One of the most critical aspects of the US military's fleet of submarines is the ability to operate in almost total silence.
When a submarine is submerged under the surface of the ocean, it's obviously difficult to see, but also needs to operate quietly to avoid detection from hostile forces. As such, the US Navy has been working on a new and revolutionary nuclear drive system for its formidable fleet of subs that promises to be more efficient and quieter than systems in use today.
The new nuclear submarine technology is part of the ballistic missile submarine Ohio replacement program. Essentially, the program focuses on a drive system that doesn't need to be refueled for its entire 50-year lifespan. The system also eliminates direct mechanical connections to the drivetrain in an effort to reduce as much excess noise as possible.
Indeed, the submarines will be adopting an unspecified type of electric drive, at least according to the U.S. Navy's chief weapons buyer Sean Stackley. This is in contrast with the current fleet of ballistic missile submarines, which is equipped with a direct mechanical connection to the props that push the submarine through the water. In the present configuration, the nuclear reactor creates steam that drives turbines, which eventually turns the propellers to push the submarine forward.
Interestingly, the Navy wants to use the power from the reactor to create an electrical grid inside the submarine. Power generated by the reactor would flow into this electrical grid and turn electric motors that would drive the propellers through water. The elimination of that mechanical connection would mean less noise.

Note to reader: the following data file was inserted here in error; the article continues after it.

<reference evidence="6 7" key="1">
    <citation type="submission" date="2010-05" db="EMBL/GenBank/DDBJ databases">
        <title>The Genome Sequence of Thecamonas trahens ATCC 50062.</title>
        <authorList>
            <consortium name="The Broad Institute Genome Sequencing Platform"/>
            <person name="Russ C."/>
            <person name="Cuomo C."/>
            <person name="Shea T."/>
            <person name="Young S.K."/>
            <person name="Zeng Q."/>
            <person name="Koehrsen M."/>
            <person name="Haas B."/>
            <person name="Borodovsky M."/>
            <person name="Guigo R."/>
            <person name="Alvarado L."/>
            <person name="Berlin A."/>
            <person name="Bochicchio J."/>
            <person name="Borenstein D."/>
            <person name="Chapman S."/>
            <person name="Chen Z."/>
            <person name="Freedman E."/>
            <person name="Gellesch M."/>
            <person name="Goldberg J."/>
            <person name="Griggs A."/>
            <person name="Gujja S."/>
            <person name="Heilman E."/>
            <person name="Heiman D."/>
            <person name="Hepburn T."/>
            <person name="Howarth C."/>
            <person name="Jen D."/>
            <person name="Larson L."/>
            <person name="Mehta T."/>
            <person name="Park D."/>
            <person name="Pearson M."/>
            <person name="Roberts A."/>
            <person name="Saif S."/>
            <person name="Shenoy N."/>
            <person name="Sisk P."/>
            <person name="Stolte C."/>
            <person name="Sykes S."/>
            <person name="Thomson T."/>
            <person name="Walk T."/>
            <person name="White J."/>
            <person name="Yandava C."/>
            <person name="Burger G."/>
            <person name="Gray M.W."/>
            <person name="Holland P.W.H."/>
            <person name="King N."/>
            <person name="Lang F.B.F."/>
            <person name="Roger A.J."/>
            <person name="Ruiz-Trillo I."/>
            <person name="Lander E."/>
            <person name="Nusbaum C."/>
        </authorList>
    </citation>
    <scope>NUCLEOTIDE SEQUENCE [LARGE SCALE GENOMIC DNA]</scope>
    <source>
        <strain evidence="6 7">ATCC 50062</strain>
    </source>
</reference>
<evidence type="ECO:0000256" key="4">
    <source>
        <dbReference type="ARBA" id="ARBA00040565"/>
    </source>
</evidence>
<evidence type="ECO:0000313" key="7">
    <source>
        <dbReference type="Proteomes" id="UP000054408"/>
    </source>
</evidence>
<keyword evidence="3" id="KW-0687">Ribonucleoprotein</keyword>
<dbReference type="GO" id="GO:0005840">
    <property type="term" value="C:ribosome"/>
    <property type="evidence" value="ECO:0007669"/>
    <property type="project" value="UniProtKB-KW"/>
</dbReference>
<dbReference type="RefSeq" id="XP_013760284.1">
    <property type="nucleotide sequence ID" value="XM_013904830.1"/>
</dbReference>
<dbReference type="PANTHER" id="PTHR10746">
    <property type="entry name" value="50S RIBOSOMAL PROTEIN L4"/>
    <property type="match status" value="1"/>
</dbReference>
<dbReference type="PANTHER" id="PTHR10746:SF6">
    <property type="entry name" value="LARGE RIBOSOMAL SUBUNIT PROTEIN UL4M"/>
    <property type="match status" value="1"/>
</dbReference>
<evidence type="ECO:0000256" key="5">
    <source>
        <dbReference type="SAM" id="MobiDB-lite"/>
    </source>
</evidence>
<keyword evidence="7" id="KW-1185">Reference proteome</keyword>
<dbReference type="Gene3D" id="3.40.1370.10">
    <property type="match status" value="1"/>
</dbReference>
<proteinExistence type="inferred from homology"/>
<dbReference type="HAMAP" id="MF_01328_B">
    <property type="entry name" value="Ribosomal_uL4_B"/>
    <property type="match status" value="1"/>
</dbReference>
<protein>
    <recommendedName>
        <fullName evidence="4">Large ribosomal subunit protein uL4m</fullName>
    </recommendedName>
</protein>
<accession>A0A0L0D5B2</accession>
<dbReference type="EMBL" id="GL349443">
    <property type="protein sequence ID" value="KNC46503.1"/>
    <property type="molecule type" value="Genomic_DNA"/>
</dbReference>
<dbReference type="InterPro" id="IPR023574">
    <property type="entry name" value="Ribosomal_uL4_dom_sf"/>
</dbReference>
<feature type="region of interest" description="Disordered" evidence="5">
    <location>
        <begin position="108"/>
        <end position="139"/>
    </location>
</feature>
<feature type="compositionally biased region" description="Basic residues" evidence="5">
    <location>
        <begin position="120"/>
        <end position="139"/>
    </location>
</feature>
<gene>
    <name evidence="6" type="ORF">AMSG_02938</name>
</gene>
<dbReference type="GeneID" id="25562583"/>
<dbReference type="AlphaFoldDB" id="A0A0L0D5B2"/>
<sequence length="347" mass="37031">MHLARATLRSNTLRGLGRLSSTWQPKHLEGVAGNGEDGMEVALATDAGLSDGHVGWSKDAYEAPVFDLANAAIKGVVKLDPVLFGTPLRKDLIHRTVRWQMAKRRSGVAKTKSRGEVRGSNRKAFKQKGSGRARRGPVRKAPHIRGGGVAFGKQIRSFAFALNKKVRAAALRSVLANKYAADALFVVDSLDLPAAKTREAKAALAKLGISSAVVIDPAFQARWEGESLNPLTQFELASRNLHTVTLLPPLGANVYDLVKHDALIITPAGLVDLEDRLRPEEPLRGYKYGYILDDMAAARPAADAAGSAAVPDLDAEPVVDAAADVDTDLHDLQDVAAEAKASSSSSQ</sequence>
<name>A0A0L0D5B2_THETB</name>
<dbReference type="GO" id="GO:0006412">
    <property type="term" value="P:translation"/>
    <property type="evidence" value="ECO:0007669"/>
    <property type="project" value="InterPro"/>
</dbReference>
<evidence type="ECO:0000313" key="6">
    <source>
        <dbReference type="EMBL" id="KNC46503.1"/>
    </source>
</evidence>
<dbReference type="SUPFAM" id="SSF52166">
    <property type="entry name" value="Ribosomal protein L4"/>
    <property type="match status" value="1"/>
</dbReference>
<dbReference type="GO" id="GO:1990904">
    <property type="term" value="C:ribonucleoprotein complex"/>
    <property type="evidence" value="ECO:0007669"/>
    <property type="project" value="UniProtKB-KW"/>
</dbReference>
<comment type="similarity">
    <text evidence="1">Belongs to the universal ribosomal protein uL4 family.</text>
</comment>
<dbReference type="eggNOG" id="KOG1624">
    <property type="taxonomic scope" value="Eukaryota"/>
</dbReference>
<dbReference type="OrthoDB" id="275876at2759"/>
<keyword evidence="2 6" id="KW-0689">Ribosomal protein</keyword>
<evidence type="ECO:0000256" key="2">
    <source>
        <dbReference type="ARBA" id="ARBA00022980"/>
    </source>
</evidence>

Eliminating the mechanical connection would also reportedly free up power that was previously required to propel the ship. Estimates indicate that 75 to 80% of the power a nuclear submarine generates is used specifically for propelling ship. With the above-mentioned paradigm, excess power would be routed to other ship systems. So yes, designing a reactor capable of generating power for 50 years without refueling is definitely a big deal.
"There is investment in the front end in the reactor plant to arrive at a core that will last the life of the boat," said Stackley. "By eliminating that midlife refueling, you effectively get greater operational availability out of the boat."
Wired reports that current mid-life refueling and overhaul costs for the Navy's fleet of nuclear submarines will likely take three years and carry a hefty price tag of billions.